Sanderson ignoring crows’ hoodoo is interesapronxting, I’m glad to see him playing the piano. And, I’m also pleased to see that he’s not the only musician who has noticed the weird way crows respond. The article quotes another bird biologist who says that crows are probably attracted to certain musical notes, and then the same biologist adds that he suspects that their responses reflect the way the birds’ brains work. (It also sounds like they may be just as curious about other birds singing as they are about any other human sounds.) A scientist at the University of British Columbia is investigating the same issue, suggesting that crows have an internal “phonic music” that is very similar to human music. He says that when birds sing in a specific way, the way their brain works seems to take on the shape of that music.
So, if they like to listen, where should they tune up? Not in the music you hear, it seems:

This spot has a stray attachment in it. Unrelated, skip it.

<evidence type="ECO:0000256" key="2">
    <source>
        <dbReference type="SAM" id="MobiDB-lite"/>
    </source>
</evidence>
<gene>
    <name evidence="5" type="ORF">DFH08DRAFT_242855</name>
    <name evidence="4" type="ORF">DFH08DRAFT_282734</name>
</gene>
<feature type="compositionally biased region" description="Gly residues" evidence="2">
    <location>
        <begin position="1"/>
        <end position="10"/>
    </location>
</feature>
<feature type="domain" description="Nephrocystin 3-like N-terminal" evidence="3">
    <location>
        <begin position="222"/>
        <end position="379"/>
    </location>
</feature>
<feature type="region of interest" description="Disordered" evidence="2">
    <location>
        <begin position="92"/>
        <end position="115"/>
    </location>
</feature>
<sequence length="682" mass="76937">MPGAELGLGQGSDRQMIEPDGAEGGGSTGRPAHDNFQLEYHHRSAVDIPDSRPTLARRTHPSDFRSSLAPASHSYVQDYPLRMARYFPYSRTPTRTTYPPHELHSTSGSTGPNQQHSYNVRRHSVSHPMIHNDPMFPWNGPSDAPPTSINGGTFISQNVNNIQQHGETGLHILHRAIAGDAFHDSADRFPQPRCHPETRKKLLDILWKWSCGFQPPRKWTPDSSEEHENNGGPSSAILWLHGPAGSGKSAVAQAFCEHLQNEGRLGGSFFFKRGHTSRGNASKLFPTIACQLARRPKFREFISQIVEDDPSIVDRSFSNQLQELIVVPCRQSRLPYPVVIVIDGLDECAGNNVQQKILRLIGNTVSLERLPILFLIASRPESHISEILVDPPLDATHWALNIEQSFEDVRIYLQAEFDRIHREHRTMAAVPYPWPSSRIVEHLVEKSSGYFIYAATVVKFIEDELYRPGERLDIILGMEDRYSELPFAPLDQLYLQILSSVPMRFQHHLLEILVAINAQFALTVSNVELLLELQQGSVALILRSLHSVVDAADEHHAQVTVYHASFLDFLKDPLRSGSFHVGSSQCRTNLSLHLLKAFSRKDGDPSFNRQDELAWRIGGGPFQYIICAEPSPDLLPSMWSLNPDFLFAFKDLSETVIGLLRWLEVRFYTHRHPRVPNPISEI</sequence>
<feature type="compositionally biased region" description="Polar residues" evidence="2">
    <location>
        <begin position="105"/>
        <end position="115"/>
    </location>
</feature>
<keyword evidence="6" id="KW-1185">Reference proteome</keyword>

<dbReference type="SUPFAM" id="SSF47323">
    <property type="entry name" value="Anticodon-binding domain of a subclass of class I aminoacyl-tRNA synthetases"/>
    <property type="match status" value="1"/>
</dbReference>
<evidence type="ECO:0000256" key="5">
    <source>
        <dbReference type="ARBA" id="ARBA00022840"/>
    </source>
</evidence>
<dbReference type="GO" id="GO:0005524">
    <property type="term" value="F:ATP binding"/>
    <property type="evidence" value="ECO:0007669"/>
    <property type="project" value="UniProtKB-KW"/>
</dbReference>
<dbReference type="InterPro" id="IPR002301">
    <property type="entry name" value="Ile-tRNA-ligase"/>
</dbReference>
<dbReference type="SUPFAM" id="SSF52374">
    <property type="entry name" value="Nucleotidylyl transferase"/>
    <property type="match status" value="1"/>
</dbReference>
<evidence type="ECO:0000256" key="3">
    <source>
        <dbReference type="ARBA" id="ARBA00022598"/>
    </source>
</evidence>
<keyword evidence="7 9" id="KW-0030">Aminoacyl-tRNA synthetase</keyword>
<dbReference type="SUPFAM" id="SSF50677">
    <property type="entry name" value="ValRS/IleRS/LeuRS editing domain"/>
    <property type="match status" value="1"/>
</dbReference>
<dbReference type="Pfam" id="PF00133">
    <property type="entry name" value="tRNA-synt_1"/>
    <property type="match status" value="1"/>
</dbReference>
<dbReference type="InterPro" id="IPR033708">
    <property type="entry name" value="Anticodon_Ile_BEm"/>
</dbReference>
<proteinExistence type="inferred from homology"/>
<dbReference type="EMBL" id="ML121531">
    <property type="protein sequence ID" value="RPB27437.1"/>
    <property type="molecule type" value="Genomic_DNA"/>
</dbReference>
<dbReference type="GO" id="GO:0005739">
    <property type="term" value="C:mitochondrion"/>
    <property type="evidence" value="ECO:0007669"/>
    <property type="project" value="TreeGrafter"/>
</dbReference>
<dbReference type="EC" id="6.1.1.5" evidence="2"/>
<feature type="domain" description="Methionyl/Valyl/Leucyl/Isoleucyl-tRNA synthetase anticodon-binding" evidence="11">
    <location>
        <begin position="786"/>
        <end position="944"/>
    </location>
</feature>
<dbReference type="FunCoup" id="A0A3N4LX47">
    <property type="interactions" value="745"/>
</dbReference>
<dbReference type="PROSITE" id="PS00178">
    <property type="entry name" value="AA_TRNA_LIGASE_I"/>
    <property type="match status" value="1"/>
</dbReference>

The researchers suggest that crows and humans may not be different species at all, and that they respond to different music that is tuned to human-like notes.
Yeah, that sounds like the opposite of what my colleague wrote in a comment on my previous post about her research:
It certainly sounds like a reasonable idea. Crows have different vocal tract anatomy, and humans 우리카지노also do, making some of their musical responses even more complex, so I wouldn’t be surprised if crows could have a good way to respond to people talking i예스카지노n a specific way when birds make singing sounds in a specific way as well.
But again, it seems like it could be worse. In fact, crows may not have to listen very carefully if they like, and you could just sing your own songs:
If people are really going to be singing in crows’ song, shouldn’t they be singing to people who’re at least curious enough about the topic?
Now, there’s no reason I could not see crows tuning up. Just sayin’, right?
[Image via Shutterstock]